- For ingress protection, the Mesa rates an excellent IP67. The first number stands for protection against solids. 6 is as high as it gets, and it means the unit is totally protected against the finest dust. The second number is for the degree of protection from liquids. That scale goes from 0 (no protection) to 8 (totally immune to water, even indefinite immersion). A 7 means the device is protected against the effects of immersion into water, up to a certain extent. If it's like the Archer, the Mesa is probably sealed to survive half an hour or so under a meter, 3.3 feet, of water.
- The Mesa's 806MHz Marvell PXA320 processor is the fasted and most powerful XScale processor available. This chip is field-proven in some of the most advanced industrial handhelds on the market today, and easily has the performance required for a device such as the Mesa, delivering exceptional battery life to boot.
- Screen size is important, and the Mesa's 5.7-inch screen certainly makes it easier to see and manipulate things. That said, the 480 x 640 pixel VGA resolution is really no more than that of a good number of conventional WIndows Mobile handhelds. Resolution is relative, though: the original iPhones' 3.5-inch screens look razor-sharp with just 320 x 480 pixels, while full VGA on some Windows Mobile PDAs with 3.5 and 4-inch displays seems almost too much. So full VGA on a 5.7-inch display may just be the optimal combination.
- The Mesa runs Windows Mobile 6.5.3. This is the final version of Windows Mobile before Microsoft split development into the upcoming consumer-oriented Windows Phone 7 and the industrial device-oriented Windows Embedded Compact. The Mesa has a custom Home Screen that puts common device functions in an on-screen dashboard for easy access. That includes user-defined shortcuts and 11 screen gadgets for controlling wireless connections, GPS, texting, email, calendar, and power functions. Overall, with WinMo 6.5.3 Microsoft took cues from the iPhone and also from their Zune music player, though underneath users will find much of the familair Windows Mobile screens and functionality.
- The specs do not say anything about the digitizer, so I assume it's a standard resistive one, which means you'll be able to use it either with a stylus or a finger. That's in contrast to the now very fashionable projected capacitive touch screens as used in the iPhone (and also as mandated for Windows Phone 7) which allow for a very soft touch as well as multi-touch, but cannot be operated with gloves.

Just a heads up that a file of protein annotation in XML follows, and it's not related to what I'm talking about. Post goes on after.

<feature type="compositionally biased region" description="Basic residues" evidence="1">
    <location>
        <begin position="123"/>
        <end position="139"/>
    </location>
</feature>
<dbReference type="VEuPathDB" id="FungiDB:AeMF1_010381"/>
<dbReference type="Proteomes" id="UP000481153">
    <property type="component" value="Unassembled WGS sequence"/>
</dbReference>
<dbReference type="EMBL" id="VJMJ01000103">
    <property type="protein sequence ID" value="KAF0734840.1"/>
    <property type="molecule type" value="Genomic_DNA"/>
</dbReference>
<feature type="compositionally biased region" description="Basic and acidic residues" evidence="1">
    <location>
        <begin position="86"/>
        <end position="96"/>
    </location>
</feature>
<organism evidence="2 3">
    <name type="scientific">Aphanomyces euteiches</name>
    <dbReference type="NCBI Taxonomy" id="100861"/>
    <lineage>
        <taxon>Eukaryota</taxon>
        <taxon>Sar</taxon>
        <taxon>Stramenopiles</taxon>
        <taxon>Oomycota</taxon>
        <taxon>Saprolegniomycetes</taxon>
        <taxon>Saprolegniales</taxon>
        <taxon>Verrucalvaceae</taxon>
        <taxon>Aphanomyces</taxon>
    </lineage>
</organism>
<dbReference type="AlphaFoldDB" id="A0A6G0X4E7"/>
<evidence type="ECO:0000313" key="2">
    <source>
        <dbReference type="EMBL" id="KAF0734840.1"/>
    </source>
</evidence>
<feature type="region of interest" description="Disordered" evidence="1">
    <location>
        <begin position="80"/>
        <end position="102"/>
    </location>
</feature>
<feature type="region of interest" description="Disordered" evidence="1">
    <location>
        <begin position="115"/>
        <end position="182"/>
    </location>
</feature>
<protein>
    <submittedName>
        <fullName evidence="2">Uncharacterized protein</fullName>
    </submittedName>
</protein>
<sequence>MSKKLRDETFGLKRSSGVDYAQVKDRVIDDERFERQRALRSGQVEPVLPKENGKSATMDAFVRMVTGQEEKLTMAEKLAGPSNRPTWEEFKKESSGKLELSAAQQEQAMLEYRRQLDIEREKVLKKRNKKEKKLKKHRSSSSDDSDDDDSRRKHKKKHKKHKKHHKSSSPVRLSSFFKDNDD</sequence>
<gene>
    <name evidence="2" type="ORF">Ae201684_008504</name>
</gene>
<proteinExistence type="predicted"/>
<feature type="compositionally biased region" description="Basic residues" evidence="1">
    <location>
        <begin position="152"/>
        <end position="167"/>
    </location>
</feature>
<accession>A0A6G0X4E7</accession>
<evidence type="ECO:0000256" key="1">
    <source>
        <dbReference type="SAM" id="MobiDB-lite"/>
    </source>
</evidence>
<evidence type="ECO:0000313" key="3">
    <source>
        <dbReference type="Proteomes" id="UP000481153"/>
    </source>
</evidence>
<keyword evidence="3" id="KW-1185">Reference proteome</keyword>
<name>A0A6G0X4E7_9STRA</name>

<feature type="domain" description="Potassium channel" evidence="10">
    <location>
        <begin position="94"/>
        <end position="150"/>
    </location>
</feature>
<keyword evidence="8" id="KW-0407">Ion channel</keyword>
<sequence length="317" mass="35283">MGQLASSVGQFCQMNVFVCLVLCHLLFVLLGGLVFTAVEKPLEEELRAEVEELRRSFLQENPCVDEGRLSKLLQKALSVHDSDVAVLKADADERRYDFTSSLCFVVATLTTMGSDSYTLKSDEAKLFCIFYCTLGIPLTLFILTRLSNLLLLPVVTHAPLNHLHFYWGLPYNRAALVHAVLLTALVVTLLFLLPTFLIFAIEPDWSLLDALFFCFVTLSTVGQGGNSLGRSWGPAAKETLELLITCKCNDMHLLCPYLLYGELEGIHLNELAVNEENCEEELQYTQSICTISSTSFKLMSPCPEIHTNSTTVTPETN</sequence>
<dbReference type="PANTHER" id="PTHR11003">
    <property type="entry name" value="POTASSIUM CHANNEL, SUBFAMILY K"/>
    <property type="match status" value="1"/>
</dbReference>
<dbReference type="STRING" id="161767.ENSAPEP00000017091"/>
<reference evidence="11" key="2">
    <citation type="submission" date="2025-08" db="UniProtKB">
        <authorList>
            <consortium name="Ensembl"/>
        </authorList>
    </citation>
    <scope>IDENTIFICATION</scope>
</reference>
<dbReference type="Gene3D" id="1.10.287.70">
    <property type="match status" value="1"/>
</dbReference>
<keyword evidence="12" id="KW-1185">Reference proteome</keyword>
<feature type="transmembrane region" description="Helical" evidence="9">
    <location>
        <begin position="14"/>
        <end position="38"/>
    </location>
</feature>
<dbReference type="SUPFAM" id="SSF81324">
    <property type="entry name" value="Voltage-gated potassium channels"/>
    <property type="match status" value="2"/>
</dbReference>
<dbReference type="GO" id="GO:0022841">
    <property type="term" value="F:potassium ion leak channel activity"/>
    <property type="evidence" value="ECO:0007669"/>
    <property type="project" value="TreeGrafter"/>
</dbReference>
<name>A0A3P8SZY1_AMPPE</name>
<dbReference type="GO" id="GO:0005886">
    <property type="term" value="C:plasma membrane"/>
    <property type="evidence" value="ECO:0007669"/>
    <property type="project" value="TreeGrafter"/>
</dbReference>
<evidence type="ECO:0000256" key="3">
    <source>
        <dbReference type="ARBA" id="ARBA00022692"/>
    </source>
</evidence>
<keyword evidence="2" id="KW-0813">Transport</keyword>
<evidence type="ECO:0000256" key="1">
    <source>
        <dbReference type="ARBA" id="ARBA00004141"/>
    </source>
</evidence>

- The Mesa's larger size provides room for larger batteries. You can use either one or two intelligent Lithium-Ion packs, each providing about 19 watt-hours. Combined, that's as much power as your average Windows notebook has, and in a Windows Mobile device, even one with a large display, that much power goes a long way, up to 16 hours.
- There's a Mesa standard model and a Mesa Geo model. Both can accommodate Bluetooth 2.0 with enhanced data rate, 802.11b/g WiFi and Quad-band 3G radio of the GSM variety. Geo models additionally have a 3.2mp camera with autofocus and Juniper's geotagging, as well as GPS with integrated real-time SBAS.
The Juniper Systems Mesa—First impression
While larger screen Windows CE-based tablets/pads are not entirely new, the Juniper Mesa does break new ground with its form factor that's between conventional rugged PDA—which can be too small—and compact tablet—which can be too large. Windows Mobile 6.5.3 with its increased emphasis on touch and gestures seems well suited to the Mesa's larger display, and we've long been fans of Marvell's powerful 806MHz PXA320 chip. Extra-long battery life is a big plus, too, and so we can't wait to get a Mesa in our lab for a detailed examination.
Overall, the Mesa seems a very interesting proposition for applications that require instant-on, contemporary performance, massive battery life, and enough screen real estate to run complex applications that are simply not feasible on small displays.